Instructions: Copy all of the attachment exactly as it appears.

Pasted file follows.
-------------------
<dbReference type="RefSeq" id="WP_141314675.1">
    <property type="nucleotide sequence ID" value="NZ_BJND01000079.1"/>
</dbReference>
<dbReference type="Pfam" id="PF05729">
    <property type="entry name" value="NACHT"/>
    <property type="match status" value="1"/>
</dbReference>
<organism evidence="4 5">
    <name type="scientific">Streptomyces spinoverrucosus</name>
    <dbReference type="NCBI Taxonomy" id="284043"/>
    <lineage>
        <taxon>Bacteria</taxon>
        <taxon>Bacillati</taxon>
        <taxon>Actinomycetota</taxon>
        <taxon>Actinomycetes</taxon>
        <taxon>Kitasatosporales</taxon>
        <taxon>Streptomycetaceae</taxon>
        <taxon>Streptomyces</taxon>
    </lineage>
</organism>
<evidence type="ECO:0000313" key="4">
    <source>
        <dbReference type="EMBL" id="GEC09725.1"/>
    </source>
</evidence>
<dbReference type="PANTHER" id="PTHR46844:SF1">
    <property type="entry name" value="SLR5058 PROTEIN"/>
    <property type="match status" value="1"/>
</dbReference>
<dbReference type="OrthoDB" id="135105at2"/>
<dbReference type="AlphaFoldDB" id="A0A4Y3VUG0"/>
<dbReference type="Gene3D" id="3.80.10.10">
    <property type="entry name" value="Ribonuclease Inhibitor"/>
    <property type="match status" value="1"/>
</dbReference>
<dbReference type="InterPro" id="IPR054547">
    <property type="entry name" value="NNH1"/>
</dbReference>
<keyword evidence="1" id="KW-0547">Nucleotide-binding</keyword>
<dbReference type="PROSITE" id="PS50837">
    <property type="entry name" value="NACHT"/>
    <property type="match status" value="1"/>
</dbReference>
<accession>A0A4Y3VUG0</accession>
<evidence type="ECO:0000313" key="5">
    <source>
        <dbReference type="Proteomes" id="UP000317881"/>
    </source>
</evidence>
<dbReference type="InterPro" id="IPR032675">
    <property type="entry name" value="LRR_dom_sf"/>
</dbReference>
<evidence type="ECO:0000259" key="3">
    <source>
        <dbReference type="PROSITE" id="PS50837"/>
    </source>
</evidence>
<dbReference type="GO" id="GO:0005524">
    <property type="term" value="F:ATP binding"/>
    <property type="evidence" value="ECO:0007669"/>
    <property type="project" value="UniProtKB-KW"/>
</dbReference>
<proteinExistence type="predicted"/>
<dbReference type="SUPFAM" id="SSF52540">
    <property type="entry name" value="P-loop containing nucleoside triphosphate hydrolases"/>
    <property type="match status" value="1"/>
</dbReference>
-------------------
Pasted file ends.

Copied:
<dbReference type="RefSeq" id="WP_141314675.1">
    <property type="nucleotide sequence ID" value="NZ_BJND01000079.1"/>
</dbReference>
<dbReference type="Pfam" id="PF05729">
    <property type="entry name" value="NACHT"/>
    <property type="match status" value="1"/>
</dbReference>
<organism evidence="4 5">
    <name type="scientific">Streptomyces spinoverrucosus</name>
    <dbReference type="NCBI Taxonomy" id="284043"/>
    <lineage>
        <taxon>Bacteria</taxon>
        <taxon>Bacillati</taxon>
        <taxon>Actinomycetota</taxon>
        <taxon>Actinomycetes</taxon>
        <taxon>Kitasatosporales</taxon>
        <taxon>Streptomycetaceae</taxon>
        <taxon>Streptomyces</taxon>
    </lineage>
</organism>
<evidence type="ECO:0000313" key="4">
    <source>
        <dbReference type="EMBL" id="GEC09725.1"/>
    </source>
</evidence>
<dbReference type="PANTHER" id="PTHR46844:SF1">
    <property type="entry name" value="SLR5058 PROTEIN"/>
    <property type="match status" value="1"/>
</dbReference>
<dbReference type="OrthoDB" id="135105at2"/>
<dbReference type="AlphaFoldDB" id="A0A4Y3VUG0"/>
<dbReference type="Gene3D" id="3.80.10.10">
    <property type="entry name" value="Ribonuclease Inhibitor"/>
    <property type="match status" value="1"/>
</dbReference>
<dbReference type="InterPro" id="IPR054547">
    <property type="entry name" value="NNH1"/>
</dbReference>
<keyword evidence="1" id="KW-0547">Nucleotide-binding</keyword>
<dbReference type="PROSITE" id="PS50837">
    <property type="entry name" value="NACHT"/>
    <property type="match status" value="1"/>
</dbReference>
<accession>A0A4Y3VUG0</accession>
<evidence type="ECO:0000313" key="5">
    <source>
        <dbReference type="Proteomes" id="UP000317881"/>
    </source>
</evidence>
<dbReference type="InterPro" id="IPR032675">
    <property type="entry name" value="LRR_dom_sf"/>
</dbReference>
<evidence type="ECO:0000259" key="3">
    <source>
        <dbReference type="PROSITE" id="PS50837"/>
    </source>
</evidence>
<dbReference type="GO" id="GO:0005524">
    <property type="term" value="F:ATP binding"/>
    <property type="evidence" value="ECO:0007669"/>
    <property type="project" value="UniProtKB-KW"/>
</dbReference>
<proteinExistence type="predicted"/>
<dbReference type="SUPFAM" id="SSF52540">
    <property type="entry name" value="P-loop containing nucleoside triphosphate hydrolases"/>
    <property type="match status" value="1"/>
</dbReference>